BBC -- European news broadcasts won't show the beheading of Paul Johnson because the scenes violate standards of public decency. Those standards don't apply to bloggers who opt to link to the online video and image files. I wonder if they understand how their simple act of linking enhances the vile act itself?
Rewind to October 1984 in Jeddah, Saudia Arabia. You would find me there, guest of an American compound. We spent more than a week, enjoying the lazy sunshine inside the walls and working on a broken aircraft engine on a remote part of the international airport parking ramp. We spent most of the time inside the compound's three foot thick walls. I remember many things vividly from that goldfish bowl experience because it seemed that I was part of a show.
- Public sentence for adultery. A large dump truck backed up and discharged its load of stones on top of a woman buried up to her head in the sand. She had committed adultery.
- A policeman's right thumb and forefinger were cut off because he had been caught shoplifting.
- The American Embassy staff came looking for one of my aircrew because his shoes had a unique tread that appeared to put the word "Allah" in the sand as he walked. In the Arab world, it is impolite to walk on Allah. You can lose your feet for that indiscretion.
- Our taxi cab was stopped by the religious police because a woman was seated in the rear seat between two men, neither her husband.
- Young men would simply walk away from their high-powered Mercedes and BMW cars when they ran out of petrol.
- Large monuments were placed prominently in roundabouts, such as the first water pump from a community or the first fire engine used by a town. They stood out like circus ornaments, percariously perched on their noses for viewing.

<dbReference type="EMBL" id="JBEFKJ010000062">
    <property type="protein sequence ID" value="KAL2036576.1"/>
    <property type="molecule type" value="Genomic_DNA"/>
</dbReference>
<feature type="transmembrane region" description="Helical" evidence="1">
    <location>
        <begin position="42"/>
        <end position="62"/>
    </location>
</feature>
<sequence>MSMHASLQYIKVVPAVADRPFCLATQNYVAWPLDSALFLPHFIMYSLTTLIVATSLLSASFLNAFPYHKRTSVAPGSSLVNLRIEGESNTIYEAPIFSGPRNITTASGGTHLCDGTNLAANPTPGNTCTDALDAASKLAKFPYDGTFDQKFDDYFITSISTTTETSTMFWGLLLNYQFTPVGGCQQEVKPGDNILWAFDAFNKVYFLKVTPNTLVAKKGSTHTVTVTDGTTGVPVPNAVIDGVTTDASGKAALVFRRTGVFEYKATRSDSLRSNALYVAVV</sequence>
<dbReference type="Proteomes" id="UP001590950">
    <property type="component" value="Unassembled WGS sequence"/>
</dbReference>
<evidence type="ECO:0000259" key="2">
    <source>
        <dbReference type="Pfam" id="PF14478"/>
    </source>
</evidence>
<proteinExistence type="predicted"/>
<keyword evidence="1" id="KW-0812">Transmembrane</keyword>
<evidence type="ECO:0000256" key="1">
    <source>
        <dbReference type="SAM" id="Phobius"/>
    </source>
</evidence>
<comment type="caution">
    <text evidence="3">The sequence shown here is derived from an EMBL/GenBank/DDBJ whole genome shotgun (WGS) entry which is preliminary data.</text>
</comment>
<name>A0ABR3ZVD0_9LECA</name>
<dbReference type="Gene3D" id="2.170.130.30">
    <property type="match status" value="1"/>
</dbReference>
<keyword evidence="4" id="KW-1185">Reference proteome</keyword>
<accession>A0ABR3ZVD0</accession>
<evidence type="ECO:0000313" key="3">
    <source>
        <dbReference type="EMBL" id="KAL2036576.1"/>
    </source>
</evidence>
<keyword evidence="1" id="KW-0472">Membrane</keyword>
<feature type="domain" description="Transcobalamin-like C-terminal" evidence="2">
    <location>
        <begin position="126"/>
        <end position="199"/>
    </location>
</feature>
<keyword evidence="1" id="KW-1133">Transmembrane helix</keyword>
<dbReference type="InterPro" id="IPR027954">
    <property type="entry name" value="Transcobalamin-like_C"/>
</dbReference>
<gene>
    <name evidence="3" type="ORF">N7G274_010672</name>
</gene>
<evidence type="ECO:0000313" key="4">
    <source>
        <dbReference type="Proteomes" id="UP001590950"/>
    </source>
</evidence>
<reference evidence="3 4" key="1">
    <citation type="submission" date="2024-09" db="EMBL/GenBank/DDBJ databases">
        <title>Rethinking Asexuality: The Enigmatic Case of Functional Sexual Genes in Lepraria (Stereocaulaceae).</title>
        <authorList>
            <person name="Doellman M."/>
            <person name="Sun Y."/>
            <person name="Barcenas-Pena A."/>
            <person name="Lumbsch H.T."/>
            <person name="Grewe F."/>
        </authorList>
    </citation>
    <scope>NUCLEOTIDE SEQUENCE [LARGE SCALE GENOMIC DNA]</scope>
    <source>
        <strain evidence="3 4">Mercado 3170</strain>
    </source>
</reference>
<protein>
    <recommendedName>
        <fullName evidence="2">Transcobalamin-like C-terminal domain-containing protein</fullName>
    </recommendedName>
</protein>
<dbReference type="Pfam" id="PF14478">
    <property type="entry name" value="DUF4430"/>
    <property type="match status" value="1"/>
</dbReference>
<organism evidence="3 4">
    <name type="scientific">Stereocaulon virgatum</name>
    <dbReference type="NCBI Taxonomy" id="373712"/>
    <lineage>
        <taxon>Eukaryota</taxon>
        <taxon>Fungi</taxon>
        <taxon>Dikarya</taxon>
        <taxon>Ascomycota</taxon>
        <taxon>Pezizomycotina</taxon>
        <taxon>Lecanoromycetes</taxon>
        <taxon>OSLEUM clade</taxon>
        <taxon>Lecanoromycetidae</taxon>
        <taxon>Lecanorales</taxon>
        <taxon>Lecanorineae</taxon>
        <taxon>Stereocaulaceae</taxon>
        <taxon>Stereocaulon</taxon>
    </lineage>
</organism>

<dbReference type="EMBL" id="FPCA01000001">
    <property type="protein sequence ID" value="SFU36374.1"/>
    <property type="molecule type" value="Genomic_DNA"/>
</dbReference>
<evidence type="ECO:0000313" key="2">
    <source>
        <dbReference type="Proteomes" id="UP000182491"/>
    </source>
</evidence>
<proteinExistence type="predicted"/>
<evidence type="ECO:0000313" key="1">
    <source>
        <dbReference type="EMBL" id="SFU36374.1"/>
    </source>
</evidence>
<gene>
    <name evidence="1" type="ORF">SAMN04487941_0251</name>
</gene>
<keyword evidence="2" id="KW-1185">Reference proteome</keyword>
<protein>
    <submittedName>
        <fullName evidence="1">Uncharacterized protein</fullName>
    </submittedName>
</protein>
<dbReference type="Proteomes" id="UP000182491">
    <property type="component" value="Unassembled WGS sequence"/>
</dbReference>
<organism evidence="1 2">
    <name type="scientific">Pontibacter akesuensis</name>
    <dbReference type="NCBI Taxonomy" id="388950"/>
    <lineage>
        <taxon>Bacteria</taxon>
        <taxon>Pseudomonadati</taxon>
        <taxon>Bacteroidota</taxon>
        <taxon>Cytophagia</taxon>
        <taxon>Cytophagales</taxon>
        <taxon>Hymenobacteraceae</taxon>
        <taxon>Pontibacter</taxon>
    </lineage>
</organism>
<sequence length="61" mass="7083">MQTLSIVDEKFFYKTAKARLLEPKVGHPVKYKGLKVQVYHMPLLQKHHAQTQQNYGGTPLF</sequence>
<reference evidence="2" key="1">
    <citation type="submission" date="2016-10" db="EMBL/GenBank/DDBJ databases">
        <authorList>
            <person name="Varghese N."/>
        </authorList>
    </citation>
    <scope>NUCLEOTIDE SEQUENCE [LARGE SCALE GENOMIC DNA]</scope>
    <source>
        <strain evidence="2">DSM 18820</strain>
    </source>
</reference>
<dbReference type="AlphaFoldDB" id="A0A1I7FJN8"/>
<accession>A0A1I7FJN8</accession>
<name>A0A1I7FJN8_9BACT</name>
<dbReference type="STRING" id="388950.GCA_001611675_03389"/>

Back then, the Saudis wanted me to see the zeal with which they meted out justice. Today, the executioners of Paul Johnson revel in the same hope, counting on the horrific images of the contractor's death being pushed around the Interent by those more motivated by snuff than by news.
Western standards of newscasting exist as much to protect public values as they do to facilitate the public need to know. The public needs to know there was an execution. The public does not need to see the act or hear the screams. If this was an acceptable practise, there would be a premium service offered by an American newsfeed on the occasion of every capital punishment in the States. For good reason, that's not happening. For the same good reason, the beheading of Paul Johnson should remain out of the public view as well.
Posted by Bernie Goldbach, who has walked the sand of the Kingdom of Saudi Arabia, knowing it's difficult not to carry your own precepts in stride. x_ref125mc
China View -- "Islamist website shows photos of beheaded Johnson"
BBC -- "Video threat to US Hostage in Saudi"
Google had 10,200 references to "islamist website johnson" two days after the execution and 12,100 a day later.